Busy, exhausted, burnt out

That’s not a description of me by the way, although I am looking forward to a few days rest over the Christmas season. No, it seems to be a description of an increasing number of people in our modern always-on societies. It’s very prevalent in Sweden. Everyone knows someone in Stockholm who is ‘utmattad‘ (exhausted or burnt out).

While not all workers are afforded such luxuries, figures suggest less than 1% of Swedes work 50 hours a week or more, and citizens are guaranteed at least five weeks’ holiday. There’s a strong culture of flexible working, alongside some of the most generous parental leave and subsidised childcare policies in the world. So it’s not a place you’d imagine finding an exhausted employee struggling to complete workplace tasks or unable to switch off at home.

But the number of people diagnosed with chronic stress-related illnesses – including exhaustion, a condition also referred to as ‘clinical burnout’ – has risen rapidly in recent years. This category of sickness was the most common reason for Swedes to be off work in 2018, according to the Swedish Social Insurance Agency, accounting for more than 20% of sickness benefit cases across all age groups.

Rates have shifted dramatically among young workers, with cases up by 144% for 25-29 year-olds since 2013.


But it’s a common problem and one which Christian leaders are familiar with, especially at Christmas. We know the Gospel Fights Against Our Busyness but many would struggle to say I’m really not busy. So we try to figure out How to Be Busy But in Balance.

My initial reaction was to question the mental toughness of this young and burnt out crowd. I wonder whether their upbringing in a child-centred world will have left them unprepared for the challenges and demands of adult and working life. There is probably something in it. I definitely have doubts about the mental resilience of the more comfortable classes. Yet I don’t think that’s the explanation or at least not all of it.

The article I quoted above goes on to suggest that young Swedes feel under enormous pressure to “being fit, being busy and looking perfect.” Professor Marie Åsberg, a psychiatrist at Karolinska Institute, Sweden’s largest academic medical research centre says,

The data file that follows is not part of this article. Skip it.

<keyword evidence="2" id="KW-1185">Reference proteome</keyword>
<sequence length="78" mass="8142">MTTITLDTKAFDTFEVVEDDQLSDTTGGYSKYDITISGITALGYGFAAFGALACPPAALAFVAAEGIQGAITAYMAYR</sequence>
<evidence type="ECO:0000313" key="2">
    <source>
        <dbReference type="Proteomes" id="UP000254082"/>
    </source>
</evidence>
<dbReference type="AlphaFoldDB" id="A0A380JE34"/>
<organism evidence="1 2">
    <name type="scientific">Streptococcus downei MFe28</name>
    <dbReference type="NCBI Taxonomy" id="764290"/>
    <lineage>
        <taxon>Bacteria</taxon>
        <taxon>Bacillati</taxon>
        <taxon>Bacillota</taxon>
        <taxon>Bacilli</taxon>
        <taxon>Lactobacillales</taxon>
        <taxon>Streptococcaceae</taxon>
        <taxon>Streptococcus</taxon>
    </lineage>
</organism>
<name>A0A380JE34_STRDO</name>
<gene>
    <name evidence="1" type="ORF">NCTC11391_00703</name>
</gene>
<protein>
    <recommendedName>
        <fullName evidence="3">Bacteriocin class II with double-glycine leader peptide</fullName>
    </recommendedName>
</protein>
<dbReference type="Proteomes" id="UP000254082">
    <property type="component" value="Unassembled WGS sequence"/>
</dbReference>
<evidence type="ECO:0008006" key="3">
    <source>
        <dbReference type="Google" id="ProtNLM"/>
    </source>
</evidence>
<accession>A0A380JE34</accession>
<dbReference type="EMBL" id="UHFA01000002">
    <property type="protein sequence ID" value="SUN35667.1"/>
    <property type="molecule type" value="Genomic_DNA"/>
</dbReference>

The brain, Åsberg explains, cannot differentiate between employment and other work-like tasks, such as planning a lot of activities in your spare time, having a competitive hobby, or staying up late to ensure your social media profile is up-to-date.

“I guess the brain doesn’t care if you get paid for it, or not,” she says, adding that most people who “hit the wall” are “very ambitious” and “don’t sleep enough”. “They want to succeed and show the world how good they are, so they overtax their own strengths and endurance.”

Essentially then, work is work. But then so is being with friends. All of life is a constant non-stop effort to prove themselves. Which, oddly enough, can be the same problem church leaders face.

Carey Nieuwhof in a helpful article on the exhaustion leaders face identifies five key reasons.

  1. Your Ratio of Output to Input is Skewed
  2. You’re Never Really Off
  3. And You’re Never Really On
  4. There’s No Finish Line
  5. Rest Looks Like Weakness

This is a sharp diagnosis not just of leaders but how life has been framed for the millennial generation. They are constantly connected (2) and constantly distracted (3), their life, they feel, is constantly on show (1) and there is no let-up (4) and to stop feels impossible (5). It is an exhausting way to exist.

In these always-on days, a day of rest is a radical thing. William Black frames rest in a capitalist society but I think it has broader implications in a capitalist-social media society.

The Sabbath has no place in such a society and indeed upends its most basic tenets. In a Sabbatarian economy, the right to rest – the right to do nothing of value to capital – is as holy as the right to work. We can give freely to the poor and open our homes to refugees without being worried that there will be nothing left for us. We can erase all debts from our records, because it is necessary for the community to be whole.


Nieuwhof’s two suggestions are also helpful here:

  1. Monitor your ratio of output to input. Learn, grow, think.
  2. Be radically proactive about self-care. Rest, run, sleep, read.

The right not just to do nothing of value to capital but to do nothing that anyone else will see or like. To not just work for anyone else but not to live to impress or display to anyone else. It is the Gospel that sets us free – I don’t need to impress anyone because my impressiveness or not has nothing to do with my value and worth nor my salvation. God is my Father and He loves me. Christ is my brother and he rescued me. The Spirit is my guide and strengthens me. What else do I need and who do I need to impress? So I can work hard but I can rest well. I am not a slave but free and I’m freed to rest, freed to say no, free to be weak, imperfect and tired. Thank God.

Yet there remains a task of discipleship and training to help those who are weary and heavy-laden (whether we think they should be or not) to lay their burdens down and find the rest, value and acceptance in Christ.

Leave a Reply

This site uses Akismet to reduce spam. Learn how your comment data is processed.